Classical education takes advantage, once again, of where the student is up to in their new phase of development. In addition, it capitalizes on the fact they can now analyze and synthesize the information they learned in the grammar and logic phases to develop their own opinion.

The rhetoric phase also teaches students how to communicate their views effectively and winning manner. This reminded me of 1 Peter 3:15, which says, ‘…but in your hearts honor Christ the Lord as holy, always being prepared to make a defense to anyone who asks you for a reason for the hope that is in you; yet do it with gentleness and respect…’

In the later stages of the rhetoric phase, adolescents can begin to specialize in further study that interests them (either in the latter part of high school or in preparation for university).

Debating and Communicating

Of course, this is where debating comes into the picture. Students are immersed in the rhetoric stage as they learn to speak and write persuasively:

Studying rhetoric magnifies your influence and ability to persuade others through language and is key to your influence as an employee, friend, family member, and citizen. It makes you a better citizen; if you want to be a well-informed voter and citizen, you must be fully aware of the tactics and techniques used. Such knowledge empowers you to discern truth from fallacy. Knowing rhetoric protects you from intellectual tyranny; studying rhetoric puts up a defensive shield around your brain, allowing you to filter out external messages and follow your own inner compass. It makes you a savvy consumer empowering you for rigorous and constructive debate; one should know how to discuss and debate with vigor, intelligence, and civility. Also, a firm understanding of rhetoric will help prevent you [walking] into a path of heated wars as you will be able to spot logical fallacies or unsound arguments. [Source: Liberty Classical Academy – page now deleted]

Ultimate Goal of Conventional Education #quote

Students can learn to transmit their views through speech and writing using five canons that underpin the rhetoric phase of classical education in the rhetoric phase. These are:

  • inventio (invention) – a systematic search for arguments.
  • dispositio (arrangement) – a system for organizing arguments.
  • elocutio (style) – mastery of the stylistic elements of rhetoric arguments.
  • memoria (memory) – memoria is concerned with memorization.
  • actio (delivery) – ‘pertains to the mechanics presenting the created speech or composition’.

These canons are derived from antiquity, where it was imperative to have polished speech and compelling and persuasive arguments. (See Apollos and his subsequent popularity due to his eloquent speech).

Quadrivium

Quadrivium means the place of four roads. It involves four subjects (music, geometry, arithmetic, and astronomy) of study involving mathematics.  Hence they are also known as the arts of numbers.

The quadrivium is usually studied on college or university campuses. The prerequisite knowledge for the quadrivium is the trivium.

Arithmetic

Students need to know mathematics if they are to study the quadrivium. Arithmetic is the foundation of the other arts.

Students study addition, subtraction, multiplication, division, and symbolic representations of mathematical objects and ideas (mathematical notation).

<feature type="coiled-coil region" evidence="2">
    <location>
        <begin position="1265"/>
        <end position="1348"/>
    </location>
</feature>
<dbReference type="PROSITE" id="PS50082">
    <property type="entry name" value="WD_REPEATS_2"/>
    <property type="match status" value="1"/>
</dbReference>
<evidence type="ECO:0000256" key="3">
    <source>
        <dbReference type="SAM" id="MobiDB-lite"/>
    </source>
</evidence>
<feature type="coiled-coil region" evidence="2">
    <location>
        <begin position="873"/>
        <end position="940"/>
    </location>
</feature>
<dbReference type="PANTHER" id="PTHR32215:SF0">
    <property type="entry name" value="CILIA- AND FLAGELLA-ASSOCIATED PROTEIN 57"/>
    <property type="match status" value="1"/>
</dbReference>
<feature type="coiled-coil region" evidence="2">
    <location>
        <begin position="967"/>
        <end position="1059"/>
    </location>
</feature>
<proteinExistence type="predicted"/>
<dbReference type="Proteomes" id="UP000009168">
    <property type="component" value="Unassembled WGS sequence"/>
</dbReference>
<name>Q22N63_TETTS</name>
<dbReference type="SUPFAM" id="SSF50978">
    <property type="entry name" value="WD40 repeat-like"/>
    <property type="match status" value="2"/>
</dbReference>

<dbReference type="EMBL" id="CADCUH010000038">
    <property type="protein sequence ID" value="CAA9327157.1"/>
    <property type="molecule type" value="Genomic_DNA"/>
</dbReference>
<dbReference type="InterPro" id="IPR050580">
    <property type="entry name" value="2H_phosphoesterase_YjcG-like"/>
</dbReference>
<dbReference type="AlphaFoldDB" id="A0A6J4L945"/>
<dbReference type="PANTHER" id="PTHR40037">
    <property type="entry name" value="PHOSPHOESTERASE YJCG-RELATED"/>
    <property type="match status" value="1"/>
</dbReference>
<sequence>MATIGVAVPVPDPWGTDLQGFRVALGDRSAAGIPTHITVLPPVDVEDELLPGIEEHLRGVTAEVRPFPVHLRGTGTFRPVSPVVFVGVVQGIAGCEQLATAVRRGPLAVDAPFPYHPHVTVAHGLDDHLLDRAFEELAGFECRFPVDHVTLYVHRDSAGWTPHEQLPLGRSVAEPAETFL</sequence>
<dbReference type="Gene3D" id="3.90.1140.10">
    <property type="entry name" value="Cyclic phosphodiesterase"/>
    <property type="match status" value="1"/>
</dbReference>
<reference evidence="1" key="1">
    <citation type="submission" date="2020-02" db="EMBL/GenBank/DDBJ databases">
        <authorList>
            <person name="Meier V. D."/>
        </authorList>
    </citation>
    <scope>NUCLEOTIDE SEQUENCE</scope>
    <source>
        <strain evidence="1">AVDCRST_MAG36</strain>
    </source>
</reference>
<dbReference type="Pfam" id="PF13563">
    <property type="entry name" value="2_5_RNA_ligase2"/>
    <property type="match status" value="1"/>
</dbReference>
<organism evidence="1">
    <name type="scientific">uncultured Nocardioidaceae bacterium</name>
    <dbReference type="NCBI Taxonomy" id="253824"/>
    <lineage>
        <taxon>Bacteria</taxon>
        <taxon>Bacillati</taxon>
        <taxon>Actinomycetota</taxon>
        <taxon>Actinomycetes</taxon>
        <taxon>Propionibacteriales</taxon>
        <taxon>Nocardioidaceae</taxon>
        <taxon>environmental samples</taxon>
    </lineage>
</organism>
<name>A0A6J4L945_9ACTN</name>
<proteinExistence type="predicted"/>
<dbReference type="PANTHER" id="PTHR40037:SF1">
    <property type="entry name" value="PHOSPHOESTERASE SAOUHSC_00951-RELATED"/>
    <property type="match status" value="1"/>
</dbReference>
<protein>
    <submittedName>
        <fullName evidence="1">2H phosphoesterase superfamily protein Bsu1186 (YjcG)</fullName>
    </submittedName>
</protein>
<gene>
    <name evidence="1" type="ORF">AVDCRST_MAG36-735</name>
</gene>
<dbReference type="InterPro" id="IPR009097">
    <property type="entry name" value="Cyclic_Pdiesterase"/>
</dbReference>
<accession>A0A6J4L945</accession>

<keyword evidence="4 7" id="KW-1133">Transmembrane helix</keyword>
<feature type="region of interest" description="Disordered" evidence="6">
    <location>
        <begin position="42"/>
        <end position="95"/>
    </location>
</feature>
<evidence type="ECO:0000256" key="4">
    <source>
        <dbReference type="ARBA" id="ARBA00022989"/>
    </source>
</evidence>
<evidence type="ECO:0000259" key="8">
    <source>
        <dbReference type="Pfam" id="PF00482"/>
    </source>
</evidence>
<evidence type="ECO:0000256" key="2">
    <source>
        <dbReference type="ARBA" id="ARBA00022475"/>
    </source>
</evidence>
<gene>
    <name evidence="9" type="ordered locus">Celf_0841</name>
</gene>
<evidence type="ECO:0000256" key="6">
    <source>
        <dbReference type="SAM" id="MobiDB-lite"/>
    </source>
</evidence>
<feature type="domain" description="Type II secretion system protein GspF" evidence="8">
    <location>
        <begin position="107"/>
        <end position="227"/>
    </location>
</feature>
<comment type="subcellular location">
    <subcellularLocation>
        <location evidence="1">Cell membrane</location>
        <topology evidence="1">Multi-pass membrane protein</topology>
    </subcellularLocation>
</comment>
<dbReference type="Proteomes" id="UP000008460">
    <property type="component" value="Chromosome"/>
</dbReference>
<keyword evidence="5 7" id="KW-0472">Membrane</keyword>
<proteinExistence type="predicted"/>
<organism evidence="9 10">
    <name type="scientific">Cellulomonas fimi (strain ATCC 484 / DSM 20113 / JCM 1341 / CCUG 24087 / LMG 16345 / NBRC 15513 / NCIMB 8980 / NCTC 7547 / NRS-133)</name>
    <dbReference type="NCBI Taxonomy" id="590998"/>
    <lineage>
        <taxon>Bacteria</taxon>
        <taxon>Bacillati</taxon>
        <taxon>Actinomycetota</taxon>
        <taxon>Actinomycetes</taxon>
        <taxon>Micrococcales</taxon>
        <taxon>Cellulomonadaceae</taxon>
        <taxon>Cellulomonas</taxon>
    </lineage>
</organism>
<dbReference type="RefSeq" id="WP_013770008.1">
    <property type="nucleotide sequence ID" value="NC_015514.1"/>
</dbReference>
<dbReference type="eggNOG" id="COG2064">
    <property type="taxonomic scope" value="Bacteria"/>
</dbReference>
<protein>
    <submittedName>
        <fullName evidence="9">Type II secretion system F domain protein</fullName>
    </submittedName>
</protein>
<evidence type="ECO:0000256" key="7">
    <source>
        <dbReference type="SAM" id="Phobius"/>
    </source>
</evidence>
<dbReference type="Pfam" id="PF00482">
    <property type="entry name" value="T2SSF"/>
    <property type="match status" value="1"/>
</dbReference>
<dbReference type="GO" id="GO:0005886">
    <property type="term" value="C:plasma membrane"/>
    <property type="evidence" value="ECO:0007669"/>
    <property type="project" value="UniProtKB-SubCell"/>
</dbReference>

Geometry

Today we think of geometry as a set of shapes in the mathematical field. However, geometry in the quadrivium has a far broader meaning and practical application than we give it today.

For example, architecture, surveying, and engineering would have been studied under the umbrella of Geometry.

Music

Again, Music in the trivium involved more study than we would suppose. For example, the subject involved musical appreciation studies, writing music, playing music, and other types of artistic expression.

Astronomy

Astronomy is the study of celestial objects and phenomena.

In past eras, we knew less about the heavenly stars. Perhaps that’s why there was more interest in them in ages past.

Another reason astronomy was studied more in the past was that it was essential for dating, navigation, and other areas.

The 2 Practical Arts

As a side note, alongside the 7 liberal arts, 2 practical arts were practiced. These two practical arts were medicine and architecture.

A Complete Guide to Classical Homeschooling: Why Choose a Classical Education? #classicalhomeschooling

Literature in Classical Education

What sort of literature do students study in classical education? They learn through what is called Great Books.

These books include famous books from antiquity and books from the Western Canon.

The great books are a variety of books scholars agree are the foundation of literature in Western culture. Classical scholars have classical education booklists that may vary a little, but they agree on a core number of books. You can see Memoria Press’ classical education booklist here.

Languages Studied in Classical Education

If you know only a bit about classical education, you probably know the classical method is the weird one that insists on teaching Latin to its students.

Why does it do this when (as the poem goes):

Latin is a dead language,

Dead as dead can be,

It killed all the Romans,

And now it’s killing me.

Latin is a beautiful foundation for all romance languages. That means it helps students learn these languages because it forms their basis.